Michigan Governor Rick Snyder is a new name in education circles, but not to me. Having lived in the state my whole life, I proudly supported him from the days his popular, ?One Tough Nerd,? ads started popping on TV in early 2010. In the August primaries he pulled a shocking upset and went on to win the general election by a landslide. But since taking office, his efforts to erase deficits through drastic budget cuts have left him a villainous figure to many Michiganders. These are many of the same people you hear decrying his new education plan. By introducing these reforms while trimming the state's K-12 education budget by 4%, Snyder is hoping to do more with less. Personally, I couldn't be more in favor of the breath of fresh air he's blowing into the Michigan education system, but there's a lot more at play.
Snyder's plans, while promising, will take time to enact; schools, on the other hand, must act on his budget restrictions immediately. In Michigan, a state where union membership is mandatory for public school teachers, archaic ?last hired ? first fired? policies are still controlling who gets laid off. By not addressing collective bargaining, Snyder's education cutbacks will end up dealing an unintended blow: the jobs of young teachers. I know this because it could have been me. When I joined Fordham last fall, I passed up an offer to teach civics and history at a public high school in Michigan. Had I taken the job, I undoubtedly would be receiving a pink slip right now (two former colleagues of mine already have).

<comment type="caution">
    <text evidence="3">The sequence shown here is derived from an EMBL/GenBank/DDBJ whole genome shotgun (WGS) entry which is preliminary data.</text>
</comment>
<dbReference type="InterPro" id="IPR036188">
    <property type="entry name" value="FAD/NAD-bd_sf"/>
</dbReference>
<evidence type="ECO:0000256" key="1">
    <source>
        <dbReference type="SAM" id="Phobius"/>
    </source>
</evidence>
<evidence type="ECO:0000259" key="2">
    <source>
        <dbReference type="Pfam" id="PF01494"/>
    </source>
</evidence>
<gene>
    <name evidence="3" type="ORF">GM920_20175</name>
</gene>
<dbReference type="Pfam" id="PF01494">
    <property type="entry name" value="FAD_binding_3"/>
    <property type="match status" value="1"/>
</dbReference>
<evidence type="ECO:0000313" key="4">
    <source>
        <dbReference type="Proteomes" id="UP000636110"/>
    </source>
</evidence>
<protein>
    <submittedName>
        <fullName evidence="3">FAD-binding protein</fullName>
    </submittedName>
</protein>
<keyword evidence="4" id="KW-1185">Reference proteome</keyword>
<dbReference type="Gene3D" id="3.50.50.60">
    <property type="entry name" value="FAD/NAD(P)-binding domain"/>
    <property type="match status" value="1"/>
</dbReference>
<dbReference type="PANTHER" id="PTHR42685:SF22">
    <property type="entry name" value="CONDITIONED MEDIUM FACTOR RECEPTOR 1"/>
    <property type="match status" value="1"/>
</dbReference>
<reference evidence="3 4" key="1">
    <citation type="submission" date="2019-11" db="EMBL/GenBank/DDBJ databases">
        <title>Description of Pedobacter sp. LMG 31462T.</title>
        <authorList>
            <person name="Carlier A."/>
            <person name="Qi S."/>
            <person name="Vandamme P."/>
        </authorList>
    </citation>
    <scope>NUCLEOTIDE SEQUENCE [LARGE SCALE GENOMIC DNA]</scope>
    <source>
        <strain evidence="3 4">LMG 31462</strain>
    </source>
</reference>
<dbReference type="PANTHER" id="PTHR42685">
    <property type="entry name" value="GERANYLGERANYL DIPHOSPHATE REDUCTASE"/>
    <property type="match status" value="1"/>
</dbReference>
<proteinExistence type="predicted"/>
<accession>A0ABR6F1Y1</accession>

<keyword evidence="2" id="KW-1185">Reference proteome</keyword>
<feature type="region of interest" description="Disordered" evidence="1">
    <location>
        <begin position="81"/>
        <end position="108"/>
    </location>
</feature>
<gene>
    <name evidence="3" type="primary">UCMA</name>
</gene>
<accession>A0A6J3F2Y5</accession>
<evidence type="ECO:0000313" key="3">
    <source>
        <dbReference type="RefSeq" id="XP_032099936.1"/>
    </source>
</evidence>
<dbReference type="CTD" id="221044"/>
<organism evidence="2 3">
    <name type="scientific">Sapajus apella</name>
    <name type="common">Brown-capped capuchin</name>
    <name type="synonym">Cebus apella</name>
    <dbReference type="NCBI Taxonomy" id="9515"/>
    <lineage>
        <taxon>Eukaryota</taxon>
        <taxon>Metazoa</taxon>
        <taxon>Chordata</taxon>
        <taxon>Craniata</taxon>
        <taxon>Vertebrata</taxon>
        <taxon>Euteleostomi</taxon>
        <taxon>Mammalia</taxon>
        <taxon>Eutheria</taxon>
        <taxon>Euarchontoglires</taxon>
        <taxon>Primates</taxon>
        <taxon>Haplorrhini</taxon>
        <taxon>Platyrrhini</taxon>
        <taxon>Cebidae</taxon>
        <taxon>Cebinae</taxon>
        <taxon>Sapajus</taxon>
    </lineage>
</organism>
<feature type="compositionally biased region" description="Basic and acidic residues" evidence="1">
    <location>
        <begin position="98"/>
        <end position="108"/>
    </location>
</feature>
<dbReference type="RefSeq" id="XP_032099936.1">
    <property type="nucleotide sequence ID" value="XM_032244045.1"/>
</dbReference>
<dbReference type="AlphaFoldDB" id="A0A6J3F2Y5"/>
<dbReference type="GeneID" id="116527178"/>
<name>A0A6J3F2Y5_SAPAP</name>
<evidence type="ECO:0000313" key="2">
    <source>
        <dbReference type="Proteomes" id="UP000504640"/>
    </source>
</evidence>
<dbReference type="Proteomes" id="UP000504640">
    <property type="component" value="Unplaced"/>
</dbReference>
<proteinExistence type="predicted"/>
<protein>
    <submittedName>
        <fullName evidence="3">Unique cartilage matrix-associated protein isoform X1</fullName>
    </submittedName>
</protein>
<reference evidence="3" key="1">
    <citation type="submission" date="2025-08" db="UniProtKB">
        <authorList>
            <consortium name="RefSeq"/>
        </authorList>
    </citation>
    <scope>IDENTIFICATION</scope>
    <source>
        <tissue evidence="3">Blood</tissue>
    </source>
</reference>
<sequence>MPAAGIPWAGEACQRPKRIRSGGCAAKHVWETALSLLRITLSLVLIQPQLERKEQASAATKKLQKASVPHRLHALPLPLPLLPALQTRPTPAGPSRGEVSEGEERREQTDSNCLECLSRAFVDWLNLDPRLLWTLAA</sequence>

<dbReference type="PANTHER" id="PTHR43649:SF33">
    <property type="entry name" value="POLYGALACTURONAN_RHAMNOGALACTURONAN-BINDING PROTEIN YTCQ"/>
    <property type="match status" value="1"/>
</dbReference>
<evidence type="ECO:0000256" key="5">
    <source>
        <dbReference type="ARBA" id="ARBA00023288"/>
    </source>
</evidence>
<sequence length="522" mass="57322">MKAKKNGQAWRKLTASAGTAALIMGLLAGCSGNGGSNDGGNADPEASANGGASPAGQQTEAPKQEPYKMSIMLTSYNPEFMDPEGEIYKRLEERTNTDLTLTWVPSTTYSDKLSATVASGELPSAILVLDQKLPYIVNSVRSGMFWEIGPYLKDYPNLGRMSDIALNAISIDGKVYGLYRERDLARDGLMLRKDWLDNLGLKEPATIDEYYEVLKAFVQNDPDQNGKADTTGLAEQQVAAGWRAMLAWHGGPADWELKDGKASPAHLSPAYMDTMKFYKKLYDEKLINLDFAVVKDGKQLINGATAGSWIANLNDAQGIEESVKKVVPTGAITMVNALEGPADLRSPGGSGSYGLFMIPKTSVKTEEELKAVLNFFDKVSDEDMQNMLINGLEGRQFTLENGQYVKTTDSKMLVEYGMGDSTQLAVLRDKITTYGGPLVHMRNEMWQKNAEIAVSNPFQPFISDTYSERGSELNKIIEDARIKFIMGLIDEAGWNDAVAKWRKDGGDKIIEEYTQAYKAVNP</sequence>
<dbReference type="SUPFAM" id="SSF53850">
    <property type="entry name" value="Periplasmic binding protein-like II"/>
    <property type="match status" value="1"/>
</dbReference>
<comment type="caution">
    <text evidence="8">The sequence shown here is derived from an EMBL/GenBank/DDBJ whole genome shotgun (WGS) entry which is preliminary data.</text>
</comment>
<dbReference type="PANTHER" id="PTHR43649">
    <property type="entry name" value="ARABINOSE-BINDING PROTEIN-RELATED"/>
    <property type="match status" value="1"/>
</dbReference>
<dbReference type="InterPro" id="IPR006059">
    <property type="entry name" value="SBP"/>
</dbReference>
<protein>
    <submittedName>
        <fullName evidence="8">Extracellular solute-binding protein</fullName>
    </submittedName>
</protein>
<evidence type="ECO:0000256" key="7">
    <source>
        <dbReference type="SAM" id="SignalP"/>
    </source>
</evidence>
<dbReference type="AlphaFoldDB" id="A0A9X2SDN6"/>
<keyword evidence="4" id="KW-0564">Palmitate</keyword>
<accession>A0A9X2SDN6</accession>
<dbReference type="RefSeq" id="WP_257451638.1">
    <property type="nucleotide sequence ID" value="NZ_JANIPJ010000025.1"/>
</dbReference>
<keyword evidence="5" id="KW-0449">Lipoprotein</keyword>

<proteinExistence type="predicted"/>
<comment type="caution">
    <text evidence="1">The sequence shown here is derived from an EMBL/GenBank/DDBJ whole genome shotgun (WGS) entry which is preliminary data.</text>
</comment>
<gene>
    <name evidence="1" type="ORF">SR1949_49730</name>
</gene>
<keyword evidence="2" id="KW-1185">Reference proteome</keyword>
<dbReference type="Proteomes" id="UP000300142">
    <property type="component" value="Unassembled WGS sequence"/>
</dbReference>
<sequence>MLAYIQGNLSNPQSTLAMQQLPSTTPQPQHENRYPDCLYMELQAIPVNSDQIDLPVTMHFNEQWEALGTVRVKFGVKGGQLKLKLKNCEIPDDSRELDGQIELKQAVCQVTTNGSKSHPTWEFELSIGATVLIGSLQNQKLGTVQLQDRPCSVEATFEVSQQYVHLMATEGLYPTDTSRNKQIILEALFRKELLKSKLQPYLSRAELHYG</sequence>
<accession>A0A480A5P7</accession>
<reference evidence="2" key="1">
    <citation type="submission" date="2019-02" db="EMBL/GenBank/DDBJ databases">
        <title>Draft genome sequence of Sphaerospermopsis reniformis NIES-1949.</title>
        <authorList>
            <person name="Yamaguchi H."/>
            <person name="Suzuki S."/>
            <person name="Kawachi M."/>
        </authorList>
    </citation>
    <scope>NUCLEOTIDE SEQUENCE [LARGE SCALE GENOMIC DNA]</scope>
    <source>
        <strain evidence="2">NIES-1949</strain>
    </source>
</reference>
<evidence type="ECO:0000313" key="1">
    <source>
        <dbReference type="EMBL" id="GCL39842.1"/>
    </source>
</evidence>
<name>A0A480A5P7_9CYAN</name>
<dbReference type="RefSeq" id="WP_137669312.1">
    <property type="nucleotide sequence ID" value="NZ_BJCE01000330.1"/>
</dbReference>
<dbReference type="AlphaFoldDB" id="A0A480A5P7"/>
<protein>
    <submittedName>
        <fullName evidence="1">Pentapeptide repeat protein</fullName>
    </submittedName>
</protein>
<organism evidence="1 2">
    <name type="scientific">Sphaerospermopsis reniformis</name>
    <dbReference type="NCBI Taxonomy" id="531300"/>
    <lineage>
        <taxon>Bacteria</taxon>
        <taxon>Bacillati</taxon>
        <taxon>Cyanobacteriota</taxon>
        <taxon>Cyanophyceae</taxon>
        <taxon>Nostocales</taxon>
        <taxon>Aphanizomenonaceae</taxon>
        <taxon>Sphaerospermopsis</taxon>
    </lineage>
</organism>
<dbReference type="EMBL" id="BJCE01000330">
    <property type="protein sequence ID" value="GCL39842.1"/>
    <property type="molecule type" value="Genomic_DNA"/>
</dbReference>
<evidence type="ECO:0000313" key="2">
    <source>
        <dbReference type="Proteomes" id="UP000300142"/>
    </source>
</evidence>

Don't get me wrong, Rick Snyder is definitely the man for the job in Michigan. Education analysts attacking his policies for, ?balancing the burden on the teachers and working class while not making businesses share the load,? clearly have no idea how economics work. By cutting the business tax, Snyder is addressing the heart of the employment problem in Michigan and creating a major incentive for new and growing businesses to open shop in the state (for readers falling into the category mentioned at the top of the paragraph, this means more jobs). He is not going after teachers; he's merely asking the education system to become sustainable. The proof is in the mechanisms allowing senior, tenured teachers to keep their jobs that he's left in place. Unfortunately, it comes at the expense of energetic, young teachers, who most likely will be turned away from teaching in Michigan as a result.